Essay about Oppression in A Raisin in the Sun by Lorraine Hansberry

Homologous to plants, humans need certain environmental factors to thrive. When the environment surrounding a person is auxiliary to that person, humans have the ability to grow physically, similar to plants, but also socially and intellectually. This is comparable to the way a plant thrives in its native environment because of the harmony between the plant and its surroundings. However, if someone removes a plant from its native environment and places it in a foreign environment, the environment will suffer because the unfamiliar species is jarring to the harmony of the community. Similarly, an invasive species will dominate and suffocate an environment, leaving no room for native species to grow and thrive. A human environment bears resemblance to this because a poisonous, opposed environment leaves no space for a person to even grow into their own identity, let alone prosper in terms of social and intellectual growth. Observing the notion that an oppressive society does not have the capacity to foster a harmonious, flourishing populous, Lorraine Hansberry unmasks the effect of the oppression of racial, gender, and class groups on the lives of the members of a society in her play A Raisin in the Sun.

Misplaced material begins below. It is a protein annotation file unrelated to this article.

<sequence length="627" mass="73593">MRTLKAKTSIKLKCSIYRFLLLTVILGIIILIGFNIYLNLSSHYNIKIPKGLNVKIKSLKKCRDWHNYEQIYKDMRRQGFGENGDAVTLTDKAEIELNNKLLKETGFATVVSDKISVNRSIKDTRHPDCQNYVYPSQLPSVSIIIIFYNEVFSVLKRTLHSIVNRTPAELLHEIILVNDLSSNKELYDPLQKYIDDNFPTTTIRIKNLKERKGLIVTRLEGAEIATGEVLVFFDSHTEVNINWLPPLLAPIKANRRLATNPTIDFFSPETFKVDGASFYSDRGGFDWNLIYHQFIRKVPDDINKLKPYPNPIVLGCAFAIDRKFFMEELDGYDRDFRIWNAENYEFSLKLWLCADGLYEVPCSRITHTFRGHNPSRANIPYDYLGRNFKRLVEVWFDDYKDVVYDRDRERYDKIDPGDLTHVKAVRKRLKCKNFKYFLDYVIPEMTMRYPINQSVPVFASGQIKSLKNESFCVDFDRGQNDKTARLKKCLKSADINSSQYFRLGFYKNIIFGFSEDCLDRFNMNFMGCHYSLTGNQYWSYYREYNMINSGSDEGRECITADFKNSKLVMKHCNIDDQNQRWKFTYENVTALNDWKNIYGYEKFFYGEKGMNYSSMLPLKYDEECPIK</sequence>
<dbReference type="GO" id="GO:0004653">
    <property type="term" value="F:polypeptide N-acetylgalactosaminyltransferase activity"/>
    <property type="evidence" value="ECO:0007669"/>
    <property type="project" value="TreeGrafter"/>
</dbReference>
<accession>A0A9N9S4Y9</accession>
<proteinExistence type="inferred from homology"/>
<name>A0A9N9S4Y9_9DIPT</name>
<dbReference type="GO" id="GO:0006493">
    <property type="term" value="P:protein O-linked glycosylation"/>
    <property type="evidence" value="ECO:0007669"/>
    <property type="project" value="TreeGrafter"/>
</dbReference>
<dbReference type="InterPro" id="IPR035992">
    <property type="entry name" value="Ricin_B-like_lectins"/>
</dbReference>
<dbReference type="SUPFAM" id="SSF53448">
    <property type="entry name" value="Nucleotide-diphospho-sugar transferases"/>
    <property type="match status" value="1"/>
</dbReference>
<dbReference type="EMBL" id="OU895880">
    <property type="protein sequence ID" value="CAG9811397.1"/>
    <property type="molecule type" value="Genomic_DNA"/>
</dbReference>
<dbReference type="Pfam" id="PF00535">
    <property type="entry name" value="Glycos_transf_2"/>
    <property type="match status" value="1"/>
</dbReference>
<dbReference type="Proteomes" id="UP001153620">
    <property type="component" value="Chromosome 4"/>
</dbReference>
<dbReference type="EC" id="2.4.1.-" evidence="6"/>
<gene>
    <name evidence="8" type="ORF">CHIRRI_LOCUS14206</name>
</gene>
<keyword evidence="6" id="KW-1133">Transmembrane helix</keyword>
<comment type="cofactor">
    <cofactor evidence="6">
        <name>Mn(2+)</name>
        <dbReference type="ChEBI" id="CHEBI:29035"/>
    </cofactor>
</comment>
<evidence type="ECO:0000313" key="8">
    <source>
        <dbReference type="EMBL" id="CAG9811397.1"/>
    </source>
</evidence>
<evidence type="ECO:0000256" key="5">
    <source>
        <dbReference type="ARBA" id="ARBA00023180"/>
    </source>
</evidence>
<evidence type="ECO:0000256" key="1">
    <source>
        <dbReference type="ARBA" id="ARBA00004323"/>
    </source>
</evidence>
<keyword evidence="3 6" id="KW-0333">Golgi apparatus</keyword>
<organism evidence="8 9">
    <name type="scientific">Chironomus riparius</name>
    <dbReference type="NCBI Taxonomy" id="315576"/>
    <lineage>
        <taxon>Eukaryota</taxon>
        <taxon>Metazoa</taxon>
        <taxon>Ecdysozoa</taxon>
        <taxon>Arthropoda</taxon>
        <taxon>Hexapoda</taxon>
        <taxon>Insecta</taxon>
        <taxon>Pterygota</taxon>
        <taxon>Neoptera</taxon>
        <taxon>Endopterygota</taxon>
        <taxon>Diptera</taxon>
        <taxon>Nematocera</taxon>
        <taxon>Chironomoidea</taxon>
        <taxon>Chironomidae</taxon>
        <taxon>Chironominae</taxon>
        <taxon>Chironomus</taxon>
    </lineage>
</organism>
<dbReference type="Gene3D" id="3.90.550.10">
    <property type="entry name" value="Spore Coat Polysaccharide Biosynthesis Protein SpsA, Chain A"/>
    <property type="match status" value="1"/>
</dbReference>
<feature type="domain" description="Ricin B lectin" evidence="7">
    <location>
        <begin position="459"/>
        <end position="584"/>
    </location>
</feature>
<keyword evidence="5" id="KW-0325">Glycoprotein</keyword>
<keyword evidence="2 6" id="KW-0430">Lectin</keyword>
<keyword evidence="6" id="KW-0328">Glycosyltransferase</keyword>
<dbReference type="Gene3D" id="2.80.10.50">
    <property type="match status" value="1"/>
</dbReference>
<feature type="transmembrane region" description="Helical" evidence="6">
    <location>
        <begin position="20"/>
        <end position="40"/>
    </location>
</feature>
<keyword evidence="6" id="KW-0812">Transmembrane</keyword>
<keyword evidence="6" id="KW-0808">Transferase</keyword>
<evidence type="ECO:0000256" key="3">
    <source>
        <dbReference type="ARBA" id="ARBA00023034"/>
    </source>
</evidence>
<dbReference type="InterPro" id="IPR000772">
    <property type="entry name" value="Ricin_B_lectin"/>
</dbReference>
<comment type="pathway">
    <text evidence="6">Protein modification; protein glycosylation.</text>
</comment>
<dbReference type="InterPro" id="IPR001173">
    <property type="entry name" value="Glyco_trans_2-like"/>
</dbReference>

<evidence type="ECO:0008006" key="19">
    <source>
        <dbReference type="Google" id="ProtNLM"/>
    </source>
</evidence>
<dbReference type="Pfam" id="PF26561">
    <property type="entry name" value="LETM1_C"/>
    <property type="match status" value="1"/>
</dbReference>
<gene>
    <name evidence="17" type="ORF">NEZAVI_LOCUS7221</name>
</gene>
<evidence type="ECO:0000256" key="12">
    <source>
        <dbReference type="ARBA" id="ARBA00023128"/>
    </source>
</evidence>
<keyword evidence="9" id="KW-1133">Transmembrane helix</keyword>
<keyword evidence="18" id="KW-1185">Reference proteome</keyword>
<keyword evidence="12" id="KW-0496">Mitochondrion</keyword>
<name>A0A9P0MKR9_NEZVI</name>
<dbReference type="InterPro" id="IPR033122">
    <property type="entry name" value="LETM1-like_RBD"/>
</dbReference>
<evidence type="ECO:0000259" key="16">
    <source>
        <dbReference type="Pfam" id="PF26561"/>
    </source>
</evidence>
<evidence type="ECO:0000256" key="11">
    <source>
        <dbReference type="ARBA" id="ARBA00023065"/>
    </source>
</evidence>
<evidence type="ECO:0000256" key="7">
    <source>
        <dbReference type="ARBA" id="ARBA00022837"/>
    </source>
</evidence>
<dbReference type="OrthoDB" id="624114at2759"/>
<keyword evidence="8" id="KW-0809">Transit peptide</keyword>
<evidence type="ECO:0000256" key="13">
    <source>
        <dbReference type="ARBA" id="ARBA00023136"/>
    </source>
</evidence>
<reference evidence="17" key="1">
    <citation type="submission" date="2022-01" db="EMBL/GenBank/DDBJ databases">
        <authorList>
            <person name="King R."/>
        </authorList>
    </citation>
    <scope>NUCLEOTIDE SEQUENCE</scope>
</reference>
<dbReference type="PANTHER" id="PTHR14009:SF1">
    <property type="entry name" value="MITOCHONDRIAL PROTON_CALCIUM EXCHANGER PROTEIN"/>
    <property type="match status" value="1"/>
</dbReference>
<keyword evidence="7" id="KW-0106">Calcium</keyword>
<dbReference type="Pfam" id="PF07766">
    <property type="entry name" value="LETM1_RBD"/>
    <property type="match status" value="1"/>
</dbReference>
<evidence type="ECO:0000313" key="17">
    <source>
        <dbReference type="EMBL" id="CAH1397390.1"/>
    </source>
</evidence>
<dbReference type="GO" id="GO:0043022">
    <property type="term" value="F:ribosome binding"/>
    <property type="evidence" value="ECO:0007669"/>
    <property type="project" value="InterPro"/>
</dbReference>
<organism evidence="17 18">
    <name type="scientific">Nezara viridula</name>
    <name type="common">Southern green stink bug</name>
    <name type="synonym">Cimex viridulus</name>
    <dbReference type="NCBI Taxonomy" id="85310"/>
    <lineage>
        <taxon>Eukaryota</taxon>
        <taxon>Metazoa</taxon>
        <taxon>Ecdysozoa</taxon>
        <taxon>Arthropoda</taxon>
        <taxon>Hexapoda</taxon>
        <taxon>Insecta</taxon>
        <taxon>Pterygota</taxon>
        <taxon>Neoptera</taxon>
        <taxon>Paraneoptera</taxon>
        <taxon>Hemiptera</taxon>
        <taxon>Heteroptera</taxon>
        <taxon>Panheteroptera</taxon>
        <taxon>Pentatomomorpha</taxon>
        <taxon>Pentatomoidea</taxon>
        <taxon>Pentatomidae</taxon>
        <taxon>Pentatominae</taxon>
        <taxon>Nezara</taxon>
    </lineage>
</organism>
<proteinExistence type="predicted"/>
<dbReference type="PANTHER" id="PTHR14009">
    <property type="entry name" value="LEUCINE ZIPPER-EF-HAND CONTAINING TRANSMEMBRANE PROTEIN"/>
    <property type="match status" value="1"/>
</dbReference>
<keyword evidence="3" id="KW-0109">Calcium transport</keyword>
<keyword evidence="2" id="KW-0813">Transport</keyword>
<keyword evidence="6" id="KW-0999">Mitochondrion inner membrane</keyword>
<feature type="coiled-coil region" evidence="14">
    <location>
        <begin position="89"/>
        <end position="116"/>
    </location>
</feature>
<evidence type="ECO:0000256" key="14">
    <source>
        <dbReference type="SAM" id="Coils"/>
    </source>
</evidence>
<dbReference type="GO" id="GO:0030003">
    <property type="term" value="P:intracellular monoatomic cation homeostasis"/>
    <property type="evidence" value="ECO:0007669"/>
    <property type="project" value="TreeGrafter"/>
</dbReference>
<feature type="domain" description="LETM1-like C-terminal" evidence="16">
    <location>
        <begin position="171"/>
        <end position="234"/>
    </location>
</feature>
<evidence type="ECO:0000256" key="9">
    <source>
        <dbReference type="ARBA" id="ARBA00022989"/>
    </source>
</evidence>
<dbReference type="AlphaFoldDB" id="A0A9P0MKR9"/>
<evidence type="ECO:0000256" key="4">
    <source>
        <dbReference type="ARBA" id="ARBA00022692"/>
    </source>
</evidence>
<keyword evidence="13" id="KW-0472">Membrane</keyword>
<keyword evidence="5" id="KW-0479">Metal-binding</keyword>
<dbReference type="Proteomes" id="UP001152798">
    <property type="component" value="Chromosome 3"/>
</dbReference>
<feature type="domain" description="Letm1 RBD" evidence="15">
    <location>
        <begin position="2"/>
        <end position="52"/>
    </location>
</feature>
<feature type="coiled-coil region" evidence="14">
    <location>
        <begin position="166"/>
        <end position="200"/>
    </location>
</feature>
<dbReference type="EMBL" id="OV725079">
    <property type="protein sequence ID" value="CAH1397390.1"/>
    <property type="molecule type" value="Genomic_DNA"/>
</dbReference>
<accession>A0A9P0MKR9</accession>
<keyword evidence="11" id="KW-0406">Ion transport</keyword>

Sunlight plays a key role in the growth of both plants and the Youngers. The Youngers’ residence lacks sunlight, so Ruth is thrilled when Lena informs her that there is an abundance of it in the house that she has just bought (Hansberry 4). The sunlight, which symbolizes hope and growth, gives Ruth reassurance that she and her family will eventually move out of their current residence in a cramped apartment in Southside Chicago in the post-World War II era. The close quarters and the constricting racial views of the society in whic…

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